FINE COSTS FOR THE EUCLID ALGORITHM ON POLYNOMIALS AND FAREY MAPS
"... Abstract. This paper studies digitcost functions for the Euclid algorithm on polynomials with coefficients in a finite field, in terms of the number of operations performed on the finite field Fq. The usual bitcomplexity is defined with respect to the degree of the quotients; we focus here on a no ..."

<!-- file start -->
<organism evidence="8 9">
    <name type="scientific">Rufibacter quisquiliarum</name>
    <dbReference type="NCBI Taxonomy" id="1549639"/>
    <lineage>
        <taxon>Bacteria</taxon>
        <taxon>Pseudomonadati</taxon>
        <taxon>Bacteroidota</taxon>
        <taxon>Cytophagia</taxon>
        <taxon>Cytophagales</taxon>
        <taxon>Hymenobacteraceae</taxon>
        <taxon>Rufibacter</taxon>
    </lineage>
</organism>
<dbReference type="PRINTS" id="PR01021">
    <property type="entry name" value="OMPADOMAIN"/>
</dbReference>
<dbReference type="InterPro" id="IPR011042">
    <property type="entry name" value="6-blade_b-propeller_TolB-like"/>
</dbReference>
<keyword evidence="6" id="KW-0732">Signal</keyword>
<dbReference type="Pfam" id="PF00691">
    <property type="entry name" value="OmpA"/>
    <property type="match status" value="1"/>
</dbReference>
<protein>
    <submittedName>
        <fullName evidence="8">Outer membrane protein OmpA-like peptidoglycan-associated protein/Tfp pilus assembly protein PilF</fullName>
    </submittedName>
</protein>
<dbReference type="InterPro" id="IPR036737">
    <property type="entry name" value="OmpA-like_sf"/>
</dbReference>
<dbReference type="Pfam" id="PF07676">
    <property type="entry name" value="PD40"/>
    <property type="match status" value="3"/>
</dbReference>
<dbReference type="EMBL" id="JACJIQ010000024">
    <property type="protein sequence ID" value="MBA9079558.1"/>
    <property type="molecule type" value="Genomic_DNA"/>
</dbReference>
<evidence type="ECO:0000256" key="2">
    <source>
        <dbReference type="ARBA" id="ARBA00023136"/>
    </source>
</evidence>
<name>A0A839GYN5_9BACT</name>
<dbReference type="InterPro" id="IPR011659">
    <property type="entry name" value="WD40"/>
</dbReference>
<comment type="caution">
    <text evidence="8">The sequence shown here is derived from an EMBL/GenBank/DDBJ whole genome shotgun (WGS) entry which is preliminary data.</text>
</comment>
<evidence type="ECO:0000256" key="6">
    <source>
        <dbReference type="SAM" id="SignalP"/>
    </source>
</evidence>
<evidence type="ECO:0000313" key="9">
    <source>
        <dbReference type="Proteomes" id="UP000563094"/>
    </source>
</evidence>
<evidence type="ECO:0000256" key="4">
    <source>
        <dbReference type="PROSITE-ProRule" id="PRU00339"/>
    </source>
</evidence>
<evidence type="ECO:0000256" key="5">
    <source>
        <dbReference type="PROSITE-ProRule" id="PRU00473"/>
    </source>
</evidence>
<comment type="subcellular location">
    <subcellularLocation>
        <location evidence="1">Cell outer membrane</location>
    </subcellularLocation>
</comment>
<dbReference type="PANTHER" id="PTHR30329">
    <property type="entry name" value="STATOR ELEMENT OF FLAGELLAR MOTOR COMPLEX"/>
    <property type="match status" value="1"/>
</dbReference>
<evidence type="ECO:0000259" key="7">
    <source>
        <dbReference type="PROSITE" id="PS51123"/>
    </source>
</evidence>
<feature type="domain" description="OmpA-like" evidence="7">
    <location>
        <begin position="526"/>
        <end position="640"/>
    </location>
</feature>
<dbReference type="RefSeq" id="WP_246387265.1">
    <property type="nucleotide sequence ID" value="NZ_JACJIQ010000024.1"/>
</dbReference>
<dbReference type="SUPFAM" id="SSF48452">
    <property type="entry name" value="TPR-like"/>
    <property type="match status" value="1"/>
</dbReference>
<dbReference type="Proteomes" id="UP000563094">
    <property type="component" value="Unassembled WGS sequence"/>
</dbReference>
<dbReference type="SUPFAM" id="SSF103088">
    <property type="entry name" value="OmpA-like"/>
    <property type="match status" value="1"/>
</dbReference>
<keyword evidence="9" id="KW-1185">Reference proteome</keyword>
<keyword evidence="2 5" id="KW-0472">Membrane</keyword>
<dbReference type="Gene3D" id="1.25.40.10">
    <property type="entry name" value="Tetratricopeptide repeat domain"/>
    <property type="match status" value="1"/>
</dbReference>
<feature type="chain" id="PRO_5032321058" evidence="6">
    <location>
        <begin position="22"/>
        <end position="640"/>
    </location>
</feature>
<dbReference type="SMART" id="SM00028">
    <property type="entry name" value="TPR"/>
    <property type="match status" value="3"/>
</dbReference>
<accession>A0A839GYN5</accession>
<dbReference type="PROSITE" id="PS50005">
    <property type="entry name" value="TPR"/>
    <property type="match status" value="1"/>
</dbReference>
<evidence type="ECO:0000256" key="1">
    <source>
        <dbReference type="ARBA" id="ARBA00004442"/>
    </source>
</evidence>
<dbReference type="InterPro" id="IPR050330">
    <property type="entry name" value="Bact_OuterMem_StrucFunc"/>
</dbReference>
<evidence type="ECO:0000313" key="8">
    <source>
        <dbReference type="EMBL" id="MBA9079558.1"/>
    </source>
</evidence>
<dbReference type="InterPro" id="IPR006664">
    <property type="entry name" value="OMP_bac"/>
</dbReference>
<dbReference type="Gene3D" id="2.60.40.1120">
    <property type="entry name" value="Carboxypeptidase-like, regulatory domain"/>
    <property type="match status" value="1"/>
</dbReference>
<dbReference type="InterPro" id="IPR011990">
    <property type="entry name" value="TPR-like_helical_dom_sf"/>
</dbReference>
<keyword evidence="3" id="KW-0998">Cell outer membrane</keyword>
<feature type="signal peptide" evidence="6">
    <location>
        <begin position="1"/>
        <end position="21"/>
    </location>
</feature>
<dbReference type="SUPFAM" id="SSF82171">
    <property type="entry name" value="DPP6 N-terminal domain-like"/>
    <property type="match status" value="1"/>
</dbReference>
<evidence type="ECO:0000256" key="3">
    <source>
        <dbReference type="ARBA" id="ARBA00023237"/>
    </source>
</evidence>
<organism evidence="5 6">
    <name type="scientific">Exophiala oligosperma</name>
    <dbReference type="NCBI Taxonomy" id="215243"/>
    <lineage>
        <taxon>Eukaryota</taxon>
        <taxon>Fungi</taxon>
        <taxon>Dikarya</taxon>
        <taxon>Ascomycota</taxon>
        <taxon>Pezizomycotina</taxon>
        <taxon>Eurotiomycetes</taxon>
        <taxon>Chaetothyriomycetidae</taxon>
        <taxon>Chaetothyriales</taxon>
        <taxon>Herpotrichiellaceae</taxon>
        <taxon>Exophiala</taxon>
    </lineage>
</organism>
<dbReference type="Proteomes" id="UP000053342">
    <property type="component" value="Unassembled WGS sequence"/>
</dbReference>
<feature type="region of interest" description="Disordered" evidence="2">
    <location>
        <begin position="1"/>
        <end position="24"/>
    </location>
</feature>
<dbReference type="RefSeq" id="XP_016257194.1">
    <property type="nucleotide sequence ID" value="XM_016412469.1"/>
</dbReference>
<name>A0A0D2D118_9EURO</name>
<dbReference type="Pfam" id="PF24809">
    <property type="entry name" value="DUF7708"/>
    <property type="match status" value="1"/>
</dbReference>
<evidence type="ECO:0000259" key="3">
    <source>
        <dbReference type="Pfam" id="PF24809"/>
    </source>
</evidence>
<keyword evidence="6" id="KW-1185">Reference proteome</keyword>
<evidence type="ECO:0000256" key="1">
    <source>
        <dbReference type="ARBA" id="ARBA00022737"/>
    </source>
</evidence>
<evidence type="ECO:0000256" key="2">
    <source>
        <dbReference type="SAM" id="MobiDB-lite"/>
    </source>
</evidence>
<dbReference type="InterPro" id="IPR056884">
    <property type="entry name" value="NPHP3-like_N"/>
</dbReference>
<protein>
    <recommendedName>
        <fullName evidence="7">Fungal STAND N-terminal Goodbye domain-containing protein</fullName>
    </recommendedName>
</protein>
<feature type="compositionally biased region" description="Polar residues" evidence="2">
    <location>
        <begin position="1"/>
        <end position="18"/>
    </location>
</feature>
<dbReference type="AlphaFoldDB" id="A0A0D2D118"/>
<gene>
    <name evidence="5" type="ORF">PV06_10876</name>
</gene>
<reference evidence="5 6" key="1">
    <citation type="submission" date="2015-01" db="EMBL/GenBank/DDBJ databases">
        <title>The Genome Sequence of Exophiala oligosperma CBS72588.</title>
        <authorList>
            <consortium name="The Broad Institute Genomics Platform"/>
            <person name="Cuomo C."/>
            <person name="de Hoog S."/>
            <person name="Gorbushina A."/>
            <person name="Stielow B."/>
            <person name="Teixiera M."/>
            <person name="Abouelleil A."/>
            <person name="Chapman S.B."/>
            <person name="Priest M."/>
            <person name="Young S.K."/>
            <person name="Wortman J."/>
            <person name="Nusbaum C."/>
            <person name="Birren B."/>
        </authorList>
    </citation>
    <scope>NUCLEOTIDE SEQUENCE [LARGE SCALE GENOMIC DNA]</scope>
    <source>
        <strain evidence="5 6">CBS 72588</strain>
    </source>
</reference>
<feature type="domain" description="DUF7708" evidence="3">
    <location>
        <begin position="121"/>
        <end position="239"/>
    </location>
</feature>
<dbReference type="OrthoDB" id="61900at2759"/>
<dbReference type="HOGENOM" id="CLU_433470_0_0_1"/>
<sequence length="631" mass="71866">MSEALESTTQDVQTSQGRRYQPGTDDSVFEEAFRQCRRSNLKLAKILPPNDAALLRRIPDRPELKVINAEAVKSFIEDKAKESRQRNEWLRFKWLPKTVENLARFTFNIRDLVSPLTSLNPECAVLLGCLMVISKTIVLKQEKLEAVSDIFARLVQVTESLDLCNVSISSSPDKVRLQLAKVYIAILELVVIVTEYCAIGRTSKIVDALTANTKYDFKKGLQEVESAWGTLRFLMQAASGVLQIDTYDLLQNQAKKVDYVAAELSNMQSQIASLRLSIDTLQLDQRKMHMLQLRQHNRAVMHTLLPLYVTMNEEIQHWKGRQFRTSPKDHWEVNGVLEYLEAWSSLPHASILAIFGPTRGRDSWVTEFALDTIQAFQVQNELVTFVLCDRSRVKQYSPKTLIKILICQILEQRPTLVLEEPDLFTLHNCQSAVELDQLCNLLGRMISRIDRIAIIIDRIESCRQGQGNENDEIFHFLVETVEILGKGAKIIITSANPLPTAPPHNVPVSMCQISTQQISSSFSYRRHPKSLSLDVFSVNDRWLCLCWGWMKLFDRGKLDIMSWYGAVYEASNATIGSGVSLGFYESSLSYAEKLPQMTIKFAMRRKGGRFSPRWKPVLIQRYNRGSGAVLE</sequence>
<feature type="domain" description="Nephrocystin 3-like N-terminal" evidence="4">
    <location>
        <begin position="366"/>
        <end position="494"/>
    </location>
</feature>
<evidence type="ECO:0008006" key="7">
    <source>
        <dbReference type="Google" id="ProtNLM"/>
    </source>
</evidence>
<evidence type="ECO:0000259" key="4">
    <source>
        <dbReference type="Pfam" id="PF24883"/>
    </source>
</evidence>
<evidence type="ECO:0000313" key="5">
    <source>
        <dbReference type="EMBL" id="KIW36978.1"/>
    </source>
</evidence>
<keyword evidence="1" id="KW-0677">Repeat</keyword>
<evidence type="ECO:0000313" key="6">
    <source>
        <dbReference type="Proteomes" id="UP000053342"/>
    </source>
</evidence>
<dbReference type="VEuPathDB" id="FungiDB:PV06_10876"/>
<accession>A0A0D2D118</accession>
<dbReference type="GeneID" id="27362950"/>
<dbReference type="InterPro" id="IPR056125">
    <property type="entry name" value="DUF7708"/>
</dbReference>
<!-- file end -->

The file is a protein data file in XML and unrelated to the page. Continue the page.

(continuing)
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Abstract. This paper studies digitcost functions for the Euclid algorithm on polynomials with coefficients in a finite field, in terms of the number of operations performed on the finite field Fq. The usual bitcomplexity is defined with respect to the degree of the quotients; we focus here on a notion of ‘fine ’ complexity (and on associated costs) which relies on the number of their nonzero coefficients. It also considers and compares the ergodic behavior of the corresponding costs for truncated trajectories under the action of the Gauss map acting on the set of formal power series with coefficients in a finite field. The present paper is thus mainly interested in the study of the probabilistic behavior of the corresponding random variables: average estimates (expectation and variance) are obtained in a purely combinatorial way thanks to classical methods in combinatorial analysis (more precisely, bivariate generating functions); some of our costs are even proved to satisfy an asymptotic Gaussian law. We also relate this study with a Farey algorithm which is a refinement of the continued fraction algorithm for the set of formal power series with coefficients in a finite field: this algorithm discovers ‘step by step ’ each nonzero monomial of the quotient, so its number of steps is closely related to the number of nonzero coefficients. In particular, this map is shown to admit a finite invariant measure in contrast with the real case. This version of the Farey map also produces mediant convergents in the continued fraction expansion of formal power series with coefficients in a finite field.